Picks and Pans Review: Conversations with Katherine Anne Porter
by Enrique Hank Lopez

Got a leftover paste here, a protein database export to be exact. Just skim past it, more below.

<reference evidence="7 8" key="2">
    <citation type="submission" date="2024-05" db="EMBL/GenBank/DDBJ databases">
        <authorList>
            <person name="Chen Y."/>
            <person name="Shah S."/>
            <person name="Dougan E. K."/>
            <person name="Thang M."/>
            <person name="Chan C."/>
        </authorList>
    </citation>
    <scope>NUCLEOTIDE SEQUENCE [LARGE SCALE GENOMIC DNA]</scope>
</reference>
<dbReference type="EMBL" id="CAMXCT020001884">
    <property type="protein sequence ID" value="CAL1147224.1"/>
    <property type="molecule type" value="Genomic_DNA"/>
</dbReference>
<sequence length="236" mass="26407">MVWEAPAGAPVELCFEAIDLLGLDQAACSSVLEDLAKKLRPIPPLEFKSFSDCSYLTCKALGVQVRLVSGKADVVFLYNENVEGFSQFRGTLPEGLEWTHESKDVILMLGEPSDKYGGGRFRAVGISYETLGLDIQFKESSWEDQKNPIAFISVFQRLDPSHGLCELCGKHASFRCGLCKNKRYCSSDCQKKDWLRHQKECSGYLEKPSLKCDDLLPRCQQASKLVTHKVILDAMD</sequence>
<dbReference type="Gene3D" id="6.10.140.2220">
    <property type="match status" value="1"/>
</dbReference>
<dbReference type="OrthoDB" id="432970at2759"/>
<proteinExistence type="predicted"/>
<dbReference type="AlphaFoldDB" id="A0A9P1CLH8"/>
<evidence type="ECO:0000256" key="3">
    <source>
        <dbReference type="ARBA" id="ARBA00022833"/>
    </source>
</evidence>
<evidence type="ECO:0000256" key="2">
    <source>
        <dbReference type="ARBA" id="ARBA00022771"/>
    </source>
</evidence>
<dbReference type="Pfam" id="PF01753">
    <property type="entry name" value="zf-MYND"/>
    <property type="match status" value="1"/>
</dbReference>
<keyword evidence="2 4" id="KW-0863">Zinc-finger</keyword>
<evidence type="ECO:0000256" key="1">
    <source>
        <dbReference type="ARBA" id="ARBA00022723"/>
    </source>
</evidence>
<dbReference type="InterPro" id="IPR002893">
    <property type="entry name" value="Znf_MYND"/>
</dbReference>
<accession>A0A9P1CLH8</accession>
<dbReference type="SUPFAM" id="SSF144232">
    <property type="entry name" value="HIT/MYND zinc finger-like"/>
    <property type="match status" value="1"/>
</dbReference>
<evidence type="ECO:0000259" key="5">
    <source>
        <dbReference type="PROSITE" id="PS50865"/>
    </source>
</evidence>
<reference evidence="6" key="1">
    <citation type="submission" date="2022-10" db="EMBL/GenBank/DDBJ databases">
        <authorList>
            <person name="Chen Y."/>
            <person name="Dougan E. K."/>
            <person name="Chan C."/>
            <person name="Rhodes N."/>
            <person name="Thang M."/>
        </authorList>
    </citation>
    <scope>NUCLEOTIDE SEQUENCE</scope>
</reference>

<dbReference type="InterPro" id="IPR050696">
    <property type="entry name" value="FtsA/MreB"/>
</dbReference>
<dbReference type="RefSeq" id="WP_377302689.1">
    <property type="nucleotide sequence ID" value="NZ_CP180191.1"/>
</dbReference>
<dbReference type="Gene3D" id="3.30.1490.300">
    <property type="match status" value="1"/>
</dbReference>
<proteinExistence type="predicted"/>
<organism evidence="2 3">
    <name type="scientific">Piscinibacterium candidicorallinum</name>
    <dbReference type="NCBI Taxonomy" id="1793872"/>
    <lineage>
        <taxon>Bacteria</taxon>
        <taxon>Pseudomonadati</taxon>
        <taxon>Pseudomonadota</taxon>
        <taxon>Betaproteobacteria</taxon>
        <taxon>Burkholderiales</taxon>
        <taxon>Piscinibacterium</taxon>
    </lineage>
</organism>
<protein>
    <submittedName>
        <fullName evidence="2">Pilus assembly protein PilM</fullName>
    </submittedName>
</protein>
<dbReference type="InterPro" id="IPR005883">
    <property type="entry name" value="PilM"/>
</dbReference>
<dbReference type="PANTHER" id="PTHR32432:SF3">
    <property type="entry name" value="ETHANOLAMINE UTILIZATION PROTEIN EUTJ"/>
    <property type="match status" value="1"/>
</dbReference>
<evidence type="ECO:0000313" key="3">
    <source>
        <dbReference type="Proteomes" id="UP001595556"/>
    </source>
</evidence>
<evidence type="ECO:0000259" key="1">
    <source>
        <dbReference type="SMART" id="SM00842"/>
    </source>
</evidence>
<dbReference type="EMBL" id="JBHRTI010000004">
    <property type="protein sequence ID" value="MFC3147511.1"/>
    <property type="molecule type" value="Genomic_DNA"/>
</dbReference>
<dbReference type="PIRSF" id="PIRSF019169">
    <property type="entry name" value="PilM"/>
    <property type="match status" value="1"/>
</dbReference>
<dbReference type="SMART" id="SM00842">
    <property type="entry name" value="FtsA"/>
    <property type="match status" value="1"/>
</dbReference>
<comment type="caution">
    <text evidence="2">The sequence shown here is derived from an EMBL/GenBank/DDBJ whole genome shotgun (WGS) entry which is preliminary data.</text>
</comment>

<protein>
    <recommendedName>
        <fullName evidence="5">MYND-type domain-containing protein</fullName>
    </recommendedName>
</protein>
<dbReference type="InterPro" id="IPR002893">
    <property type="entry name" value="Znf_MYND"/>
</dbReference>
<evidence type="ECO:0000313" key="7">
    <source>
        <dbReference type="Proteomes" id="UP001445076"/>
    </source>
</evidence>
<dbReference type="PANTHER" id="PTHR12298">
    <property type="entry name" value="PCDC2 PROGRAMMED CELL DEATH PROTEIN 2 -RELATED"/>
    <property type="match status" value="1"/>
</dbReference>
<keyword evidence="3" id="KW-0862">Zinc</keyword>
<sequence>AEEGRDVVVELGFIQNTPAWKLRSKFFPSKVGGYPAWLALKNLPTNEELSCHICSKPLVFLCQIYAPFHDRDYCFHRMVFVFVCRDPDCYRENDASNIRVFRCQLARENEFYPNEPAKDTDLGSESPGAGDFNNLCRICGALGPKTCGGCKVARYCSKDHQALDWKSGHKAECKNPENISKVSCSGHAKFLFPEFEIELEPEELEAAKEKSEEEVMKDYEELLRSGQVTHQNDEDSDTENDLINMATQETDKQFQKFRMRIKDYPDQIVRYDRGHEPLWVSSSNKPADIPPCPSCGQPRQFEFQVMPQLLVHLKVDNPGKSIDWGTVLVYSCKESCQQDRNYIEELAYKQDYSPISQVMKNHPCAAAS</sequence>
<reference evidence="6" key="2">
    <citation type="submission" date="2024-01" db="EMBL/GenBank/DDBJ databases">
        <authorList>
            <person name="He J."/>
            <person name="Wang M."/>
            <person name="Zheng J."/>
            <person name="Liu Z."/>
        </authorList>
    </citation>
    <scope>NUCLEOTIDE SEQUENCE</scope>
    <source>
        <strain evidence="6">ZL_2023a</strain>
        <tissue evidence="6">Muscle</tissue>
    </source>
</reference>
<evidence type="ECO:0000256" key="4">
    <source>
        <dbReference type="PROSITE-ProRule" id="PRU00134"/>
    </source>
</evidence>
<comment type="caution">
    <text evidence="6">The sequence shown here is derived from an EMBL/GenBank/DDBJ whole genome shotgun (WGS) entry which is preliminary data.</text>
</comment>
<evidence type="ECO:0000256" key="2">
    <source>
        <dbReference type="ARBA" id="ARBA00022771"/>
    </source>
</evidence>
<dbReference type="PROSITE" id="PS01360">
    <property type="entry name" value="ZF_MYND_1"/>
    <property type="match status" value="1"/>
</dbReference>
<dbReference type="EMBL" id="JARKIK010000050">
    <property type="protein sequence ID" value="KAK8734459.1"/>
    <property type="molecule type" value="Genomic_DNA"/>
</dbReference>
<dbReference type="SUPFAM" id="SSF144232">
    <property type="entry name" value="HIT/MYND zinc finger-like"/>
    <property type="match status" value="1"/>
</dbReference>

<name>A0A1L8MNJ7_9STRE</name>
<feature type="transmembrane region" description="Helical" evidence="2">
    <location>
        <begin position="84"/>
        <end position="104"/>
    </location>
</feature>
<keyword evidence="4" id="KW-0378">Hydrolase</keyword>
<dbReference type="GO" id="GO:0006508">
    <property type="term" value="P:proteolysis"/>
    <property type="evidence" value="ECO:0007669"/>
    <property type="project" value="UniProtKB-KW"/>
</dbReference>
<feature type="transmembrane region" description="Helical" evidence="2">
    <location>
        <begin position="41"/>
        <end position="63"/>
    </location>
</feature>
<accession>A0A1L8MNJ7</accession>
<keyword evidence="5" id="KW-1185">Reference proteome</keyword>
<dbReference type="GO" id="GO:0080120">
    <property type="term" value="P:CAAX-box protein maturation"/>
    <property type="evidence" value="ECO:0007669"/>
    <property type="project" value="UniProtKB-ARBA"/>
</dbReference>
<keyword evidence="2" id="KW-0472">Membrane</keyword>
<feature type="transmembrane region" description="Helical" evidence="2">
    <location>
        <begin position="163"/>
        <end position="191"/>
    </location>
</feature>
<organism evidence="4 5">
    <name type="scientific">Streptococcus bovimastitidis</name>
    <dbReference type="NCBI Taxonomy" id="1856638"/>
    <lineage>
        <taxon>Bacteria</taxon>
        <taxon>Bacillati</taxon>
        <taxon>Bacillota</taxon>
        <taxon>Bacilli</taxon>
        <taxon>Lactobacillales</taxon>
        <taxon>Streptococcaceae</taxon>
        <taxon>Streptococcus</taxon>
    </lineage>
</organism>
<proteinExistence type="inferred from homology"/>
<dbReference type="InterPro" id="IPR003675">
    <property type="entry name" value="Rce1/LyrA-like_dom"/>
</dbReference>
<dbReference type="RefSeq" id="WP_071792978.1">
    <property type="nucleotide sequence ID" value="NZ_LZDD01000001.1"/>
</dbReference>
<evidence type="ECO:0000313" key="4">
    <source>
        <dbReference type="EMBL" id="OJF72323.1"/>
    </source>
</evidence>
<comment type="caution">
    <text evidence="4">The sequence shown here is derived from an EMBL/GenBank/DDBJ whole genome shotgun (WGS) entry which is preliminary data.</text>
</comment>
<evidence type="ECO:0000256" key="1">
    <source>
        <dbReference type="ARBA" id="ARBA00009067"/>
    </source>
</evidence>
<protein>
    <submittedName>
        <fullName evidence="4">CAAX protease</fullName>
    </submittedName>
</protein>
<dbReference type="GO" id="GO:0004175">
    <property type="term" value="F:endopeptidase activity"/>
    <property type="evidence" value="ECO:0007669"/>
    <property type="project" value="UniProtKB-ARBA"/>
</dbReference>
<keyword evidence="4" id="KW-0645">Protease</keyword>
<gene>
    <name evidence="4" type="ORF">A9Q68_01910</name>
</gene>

For her era, she was a liberated woman. To escape from a poor Texas farm, she eloped at 16. The experience left her frigid, she said later, although she married again, twice, and had many affairs. Porter was a critic for a Denver newspaper, left for Greenwich Village where she socialized with all the name writers of the '20s, then moved to Mexico where her friends were revolutionaries. "I don't like gloomy sinners," she said, "but the merry ones charm me." She eked out a living from journalism—her fiction never supported her until the success of Ship of Fools in 1962, when she was 72. Lopez, a lawyer and longtime friend from her days in Mexico, taped the conversations that make up most of this book. Porter, who died in 1980, was outspokenly critical of Gertrude Stein, for instance, and once wanted to pull Norman Mailer's hair. Readers who admire Pale Horse, Pale Rider as one of our time's finest fictions will overlook the unevenness in Lopez's writing. Porter lived her most vivid fiction—and then some. (Little, Brown, $14.95)
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